So how do we feel when the opposite happens? How do we feel when national media portray the city in a negative light? Do we accept personal responsibility for what happened, or do we explain it by saying that those from the outside do not know who we really are.
Flooding still happens, and yet we blame the Army Corps of Engineers for not being able to move fast enough on a solution. Not happy with our local representatives; no one runs for office and an (almost) entire slate of candidates will be unopposed in November. A student decides to attend a dance and understands the punishment for doing so; blame the school and principal for their archaic rules.
Maybe we aren't that different from how we're portrayed. It is difficult to look at ourselves objectively and see how our responses may be inappropriate. Instead of looking to put the burden on others, maybe we should look inwardly to see how our actions and words affect others.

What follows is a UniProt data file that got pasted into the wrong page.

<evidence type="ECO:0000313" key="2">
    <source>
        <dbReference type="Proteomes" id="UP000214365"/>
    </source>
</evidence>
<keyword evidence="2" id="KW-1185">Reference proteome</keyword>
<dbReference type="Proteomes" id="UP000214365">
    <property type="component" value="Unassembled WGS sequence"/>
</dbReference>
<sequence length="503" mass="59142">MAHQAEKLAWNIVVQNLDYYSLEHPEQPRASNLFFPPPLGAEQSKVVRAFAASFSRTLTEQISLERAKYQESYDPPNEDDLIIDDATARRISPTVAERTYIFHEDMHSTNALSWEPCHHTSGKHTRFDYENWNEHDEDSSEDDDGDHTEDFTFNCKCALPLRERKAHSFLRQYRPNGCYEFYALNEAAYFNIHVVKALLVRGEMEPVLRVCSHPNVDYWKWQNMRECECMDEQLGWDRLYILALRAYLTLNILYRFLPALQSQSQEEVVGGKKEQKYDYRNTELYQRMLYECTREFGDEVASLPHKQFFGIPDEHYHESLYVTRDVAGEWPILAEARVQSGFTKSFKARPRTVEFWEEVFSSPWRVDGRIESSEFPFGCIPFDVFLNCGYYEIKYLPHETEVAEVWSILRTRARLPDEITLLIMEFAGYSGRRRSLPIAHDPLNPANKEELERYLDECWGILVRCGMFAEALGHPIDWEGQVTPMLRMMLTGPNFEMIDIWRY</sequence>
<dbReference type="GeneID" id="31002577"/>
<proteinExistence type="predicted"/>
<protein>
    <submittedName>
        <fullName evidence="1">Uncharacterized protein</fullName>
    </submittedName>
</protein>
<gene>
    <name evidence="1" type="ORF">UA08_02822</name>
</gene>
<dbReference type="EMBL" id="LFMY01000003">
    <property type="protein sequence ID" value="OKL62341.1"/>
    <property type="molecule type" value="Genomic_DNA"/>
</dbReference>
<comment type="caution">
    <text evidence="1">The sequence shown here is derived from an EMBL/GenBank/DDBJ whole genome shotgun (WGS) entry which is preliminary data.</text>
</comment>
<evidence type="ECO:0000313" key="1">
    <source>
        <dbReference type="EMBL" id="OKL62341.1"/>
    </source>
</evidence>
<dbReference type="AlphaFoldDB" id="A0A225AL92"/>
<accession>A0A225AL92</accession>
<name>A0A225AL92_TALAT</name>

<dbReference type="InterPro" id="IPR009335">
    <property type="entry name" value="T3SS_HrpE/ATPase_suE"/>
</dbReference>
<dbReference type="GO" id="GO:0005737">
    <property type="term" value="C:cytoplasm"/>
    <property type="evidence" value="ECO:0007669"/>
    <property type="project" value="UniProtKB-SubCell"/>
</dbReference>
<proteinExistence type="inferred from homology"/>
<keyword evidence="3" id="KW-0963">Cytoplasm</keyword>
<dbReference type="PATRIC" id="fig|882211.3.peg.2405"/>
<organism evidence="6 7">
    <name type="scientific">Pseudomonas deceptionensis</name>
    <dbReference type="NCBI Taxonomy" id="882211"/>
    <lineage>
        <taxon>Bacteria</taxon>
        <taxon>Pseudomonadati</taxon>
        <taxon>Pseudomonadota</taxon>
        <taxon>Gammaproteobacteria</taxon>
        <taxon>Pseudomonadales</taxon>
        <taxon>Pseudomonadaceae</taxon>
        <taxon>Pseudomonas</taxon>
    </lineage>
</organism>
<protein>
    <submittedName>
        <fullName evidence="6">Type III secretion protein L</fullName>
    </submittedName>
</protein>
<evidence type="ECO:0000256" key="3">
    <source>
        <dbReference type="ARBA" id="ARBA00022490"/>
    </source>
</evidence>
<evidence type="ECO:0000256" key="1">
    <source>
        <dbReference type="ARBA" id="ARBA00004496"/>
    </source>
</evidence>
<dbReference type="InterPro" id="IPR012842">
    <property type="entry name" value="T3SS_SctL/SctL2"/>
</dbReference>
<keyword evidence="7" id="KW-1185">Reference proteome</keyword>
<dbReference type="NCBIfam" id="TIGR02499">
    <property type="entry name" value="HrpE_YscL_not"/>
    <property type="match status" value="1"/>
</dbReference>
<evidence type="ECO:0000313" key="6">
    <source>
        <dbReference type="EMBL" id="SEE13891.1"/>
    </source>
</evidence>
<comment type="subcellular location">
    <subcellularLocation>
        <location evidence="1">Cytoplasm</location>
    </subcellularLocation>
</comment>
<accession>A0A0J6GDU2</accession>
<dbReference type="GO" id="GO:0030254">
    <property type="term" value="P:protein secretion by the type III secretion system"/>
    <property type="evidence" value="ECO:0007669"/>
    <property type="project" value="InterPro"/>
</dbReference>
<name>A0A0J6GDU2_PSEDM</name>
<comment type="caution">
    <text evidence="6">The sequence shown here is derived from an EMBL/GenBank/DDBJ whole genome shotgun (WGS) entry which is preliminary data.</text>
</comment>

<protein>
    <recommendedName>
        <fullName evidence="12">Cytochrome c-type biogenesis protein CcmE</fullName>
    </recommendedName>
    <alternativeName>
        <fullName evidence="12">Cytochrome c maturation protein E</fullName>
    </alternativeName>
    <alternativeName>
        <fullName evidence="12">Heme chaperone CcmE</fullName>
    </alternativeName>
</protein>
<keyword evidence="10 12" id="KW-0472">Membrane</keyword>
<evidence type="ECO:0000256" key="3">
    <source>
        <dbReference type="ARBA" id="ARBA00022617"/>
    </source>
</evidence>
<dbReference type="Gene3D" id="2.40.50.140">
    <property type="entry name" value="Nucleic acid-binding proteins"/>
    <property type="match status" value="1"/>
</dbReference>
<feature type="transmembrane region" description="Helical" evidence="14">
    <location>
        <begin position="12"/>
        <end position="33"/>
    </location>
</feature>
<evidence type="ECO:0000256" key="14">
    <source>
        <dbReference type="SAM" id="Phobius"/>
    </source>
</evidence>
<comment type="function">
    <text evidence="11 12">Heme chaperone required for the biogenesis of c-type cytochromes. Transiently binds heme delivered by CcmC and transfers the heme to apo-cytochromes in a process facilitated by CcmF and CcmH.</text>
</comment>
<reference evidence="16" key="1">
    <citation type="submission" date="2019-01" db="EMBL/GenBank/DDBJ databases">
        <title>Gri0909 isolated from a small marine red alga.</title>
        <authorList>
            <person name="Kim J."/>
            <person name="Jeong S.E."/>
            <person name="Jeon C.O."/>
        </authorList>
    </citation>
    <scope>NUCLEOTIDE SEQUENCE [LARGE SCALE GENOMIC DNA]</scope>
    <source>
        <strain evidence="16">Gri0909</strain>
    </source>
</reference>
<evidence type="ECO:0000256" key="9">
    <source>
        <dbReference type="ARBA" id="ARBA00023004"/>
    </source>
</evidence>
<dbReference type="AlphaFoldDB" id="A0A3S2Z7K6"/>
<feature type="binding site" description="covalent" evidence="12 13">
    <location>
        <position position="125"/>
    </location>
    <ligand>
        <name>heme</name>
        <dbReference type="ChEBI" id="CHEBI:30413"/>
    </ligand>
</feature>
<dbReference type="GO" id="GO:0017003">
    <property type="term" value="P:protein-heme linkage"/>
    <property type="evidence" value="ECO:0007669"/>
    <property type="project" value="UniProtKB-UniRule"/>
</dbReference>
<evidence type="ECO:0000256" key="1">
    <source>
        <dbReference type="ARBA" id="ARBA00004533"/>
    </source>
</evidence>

Do you want to stop the cycle of negativity and ignorance and contribute positively to your community, or do you want to sit in the background and do nothing? Do you want to help organize your neighbors to accomplish something, or do you want to hide behind an electronic veil and spew hatred and ignorance through on-line comments? The civic and organizational leaders that I grew up admiring and being mentored by would choose the former. How about you?
When I started this post, it was more out of concern that Findlay was portrayed inaccurately. Now, I'm not so sure what I'm trying to convey. It just seems that with the economy in the dumps, and all the financial issues in the community, and the fighting over layoffs, and the name calling and bad feelings that have developed...it is going to take more than a letter to the editor by Mayor Sehnert to get a positive attitude flowing through the city again.